Posted on 03/29/2013
It’s tax season, so instead of waiting until the last-minute, why not act early this year? Here are six of the most common energy-efficient upgrades that you may have already made, or plan to make this year, that are eligible for a federal tax credit.
The replacement of windows, doors, new roofs, along with updates to new heating and ventilation systems can qualify for a tax credit up to $500. According to Energy Star the improvements must be made to your existing home and principle residence. New homes cannot qualify.
Any windows, skylights, or doors either replaced or installed that meet the Energy Star standards are eligible for a tax credit. The replacement of all windows and doors are not necessary to qualify, but a homeowner can claim credit if there was a new installment of a window or door that wasn’t previously there before.
There are Energy Star Requirements for roofing material. One such requirement is that the roofing materials used must reflect more of the sun’s rays, lowering the roof’s surface temperature by up to 100° F.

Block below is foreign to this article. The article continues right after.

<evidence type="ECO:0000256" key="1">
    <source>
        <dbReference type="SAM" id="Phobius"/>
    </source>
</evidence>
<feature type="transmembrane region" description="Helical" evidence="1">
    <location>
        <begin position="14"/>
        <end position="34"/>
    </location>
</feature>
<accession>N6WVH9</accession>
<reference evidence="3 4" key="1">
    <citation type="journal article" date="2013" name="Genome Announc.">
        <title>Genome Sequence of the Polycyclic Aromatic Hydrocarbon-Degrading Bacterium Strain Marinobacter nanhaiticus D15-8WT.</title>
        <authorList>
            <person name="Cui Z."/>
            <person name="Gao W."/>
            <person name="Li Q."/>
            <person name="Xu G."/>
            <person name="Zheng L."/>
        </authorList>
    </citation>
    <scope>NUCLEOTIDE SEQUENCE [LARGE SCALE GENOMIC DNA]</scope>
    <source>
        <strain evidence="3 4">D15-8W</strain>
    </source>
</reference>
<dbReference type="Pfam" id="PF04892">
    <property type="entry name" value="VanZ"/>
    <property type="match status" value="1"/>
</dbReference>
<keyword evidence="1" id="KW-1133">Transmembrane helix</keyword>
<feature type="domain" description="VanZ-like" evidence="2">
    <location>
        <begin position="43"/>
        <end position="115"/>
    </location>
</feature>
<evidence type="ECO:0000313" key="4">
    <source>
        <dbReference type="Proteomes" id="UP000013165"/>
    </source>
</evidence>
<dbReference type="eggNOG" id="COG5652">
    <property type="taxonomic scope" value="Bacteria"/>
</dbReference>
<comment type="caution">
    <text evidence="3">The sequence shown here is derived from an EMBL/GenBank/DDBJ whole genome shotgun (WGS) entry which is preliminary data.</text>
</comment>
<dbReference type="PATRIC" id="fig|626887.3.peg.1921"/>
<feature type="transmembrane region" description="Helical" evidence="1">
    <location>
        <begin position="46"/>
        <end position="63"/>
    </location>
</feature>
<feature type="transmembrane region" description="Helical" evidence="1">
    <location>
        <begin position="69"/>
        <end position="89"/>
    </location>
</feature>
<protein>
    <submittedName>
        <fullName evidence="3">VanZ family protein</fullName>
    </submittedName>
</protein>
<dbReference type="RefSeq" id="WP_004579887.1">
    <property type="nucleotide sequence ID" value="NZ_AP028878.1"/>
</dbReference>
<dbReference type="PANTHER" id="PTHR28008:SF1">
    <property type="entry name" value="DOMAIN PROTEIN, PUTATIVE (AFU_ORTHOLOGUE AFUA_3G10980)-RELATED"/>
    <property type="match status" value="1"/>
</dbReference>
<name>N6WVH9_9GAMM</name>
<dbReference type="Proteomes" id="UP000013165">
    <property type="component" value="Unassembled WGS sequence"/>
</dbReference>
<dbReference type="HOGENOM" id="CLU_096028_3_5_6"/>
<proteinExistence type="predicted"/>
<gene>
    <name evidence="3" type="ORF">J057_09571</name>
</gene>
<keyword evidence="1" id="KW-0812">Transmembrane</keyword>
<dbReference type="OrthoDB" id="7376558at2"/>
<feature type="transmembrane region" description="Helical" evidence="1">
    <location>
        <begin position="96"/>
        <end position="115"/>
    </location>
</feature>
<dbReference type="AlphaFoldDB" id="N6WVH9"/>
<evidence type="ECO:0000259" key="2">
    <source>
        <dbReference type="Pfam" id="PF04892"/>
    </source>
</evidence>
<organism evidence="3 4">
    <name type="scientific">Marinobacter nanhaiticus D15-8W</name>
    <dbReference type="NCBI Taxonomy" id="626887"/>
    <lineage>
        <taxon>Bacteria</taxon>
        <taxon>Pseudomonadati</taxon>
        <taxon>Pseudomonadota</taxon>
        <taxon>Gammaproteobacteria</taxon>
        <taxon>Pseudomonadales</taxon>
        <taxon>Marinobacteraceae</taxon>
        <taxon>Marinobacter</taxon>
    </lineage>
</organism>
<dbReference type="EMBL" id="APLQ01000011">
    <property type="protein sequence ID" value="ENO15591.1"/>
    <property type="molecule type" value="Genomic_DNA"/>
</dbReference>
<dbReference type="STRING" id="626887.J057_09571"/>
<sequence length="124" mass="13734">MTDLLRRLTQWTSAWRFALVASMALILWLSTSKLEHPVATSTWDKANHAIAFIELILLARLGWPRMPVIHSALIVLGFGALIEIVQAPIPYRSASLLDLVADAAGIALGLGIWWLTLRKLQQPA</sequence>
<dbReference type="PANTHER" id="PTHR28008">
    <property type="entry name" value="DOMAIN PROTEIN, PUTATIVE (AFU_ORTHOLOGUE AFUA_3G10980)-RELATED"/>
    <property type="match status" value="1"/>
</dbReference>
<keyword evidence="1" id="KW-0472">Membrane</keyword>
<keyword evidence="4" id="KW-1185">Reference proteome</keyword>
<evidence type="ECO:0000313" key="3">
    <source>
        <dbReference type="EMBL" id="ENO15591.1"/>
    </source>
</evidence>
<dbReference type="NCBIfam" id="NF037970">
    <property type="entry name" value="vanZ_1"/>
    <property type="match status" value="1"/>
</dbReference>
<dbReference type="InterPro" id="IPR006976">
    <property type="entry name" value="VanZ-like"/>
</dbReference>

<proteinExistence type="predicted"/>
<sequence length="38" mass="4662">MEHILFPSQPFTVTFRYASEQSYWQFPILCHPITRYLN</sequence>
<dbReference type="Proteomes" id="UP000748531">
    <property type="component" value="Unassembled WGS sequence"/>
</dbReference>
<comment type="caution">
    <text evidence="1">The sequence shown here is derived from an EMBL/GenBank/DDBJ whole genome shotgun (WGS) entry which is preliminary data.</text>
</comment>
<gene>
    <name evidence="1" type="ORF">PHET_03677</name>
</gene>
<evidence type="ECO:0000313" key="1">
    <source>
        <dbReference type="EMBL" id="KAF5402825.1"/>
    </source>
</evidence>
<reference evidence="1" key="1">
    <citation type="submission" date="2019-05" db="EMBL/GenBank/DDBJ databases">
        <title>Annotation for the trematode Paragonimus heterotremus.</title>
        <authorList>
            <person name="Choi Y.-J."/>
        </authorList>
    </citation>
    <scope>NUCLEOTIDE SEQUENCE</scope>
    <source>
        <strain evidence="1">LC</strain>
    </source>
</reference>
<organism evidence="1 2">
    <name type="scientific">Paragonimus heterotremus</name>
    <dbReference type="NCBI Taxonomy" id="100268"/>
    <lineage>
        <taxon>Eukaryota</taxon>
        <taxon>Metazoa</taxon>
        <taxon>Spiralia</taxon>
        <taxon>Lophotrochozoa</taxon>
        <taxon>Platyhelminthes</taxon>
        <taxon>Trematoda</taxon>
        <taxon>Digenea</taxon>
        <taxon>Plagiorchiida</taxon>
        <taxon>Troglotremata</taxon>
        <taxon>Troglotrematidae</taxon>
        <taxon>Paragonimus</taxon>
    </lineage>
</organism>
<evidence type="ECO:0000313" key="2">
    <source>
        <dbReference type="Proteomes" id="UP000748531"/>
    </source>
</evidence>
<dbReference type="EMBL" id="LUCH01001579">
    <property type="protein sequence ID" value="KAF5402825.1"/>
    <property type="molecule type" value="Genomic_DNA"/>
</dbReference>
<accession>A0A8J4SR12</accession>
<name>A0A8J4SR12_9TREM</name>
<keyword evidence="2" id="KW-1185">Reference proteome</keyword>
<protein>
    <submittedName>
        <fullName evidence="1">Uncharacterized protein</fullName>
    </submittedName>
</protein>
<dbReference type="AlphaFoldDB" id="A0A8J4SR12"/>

According to Energy Star, typical bulk insulation products such as; batts, rolls, blow-in fibers, rigid boards, expanding spray, and pour-in place can qualify for a tax credit. Products that reduce air leaks can also qualify, but they must have a Manufacturer’s Certification Statement.
It has been estimated that up to 25 percent of the energy used in homes is the direct result of a water heater. Some qualifying water heaters are gas, oil or propane units with an Energy Factor of 0.82 or more or a thermal efficiency of at least 90 percent.
Using an efficient fan or blower motor that blows heated air from the furnace through to the duct system can qualify, but it cannot use more than 2 percent of the furnace’s total energy.
A central air conditioning system must meet the efficiency performance requirements according to the Energy Star website.
Homeowners can claim these tax credits by filing IRS form 5695 with your 2012 or 2013 taxes. It is important to keep a copy of the Manufacturer’s Certification Statement, any receipts, and itemized bills. Incorporating energy-efficient products into the home can be beneficial all year around and especially during tax season. It pays to be green.
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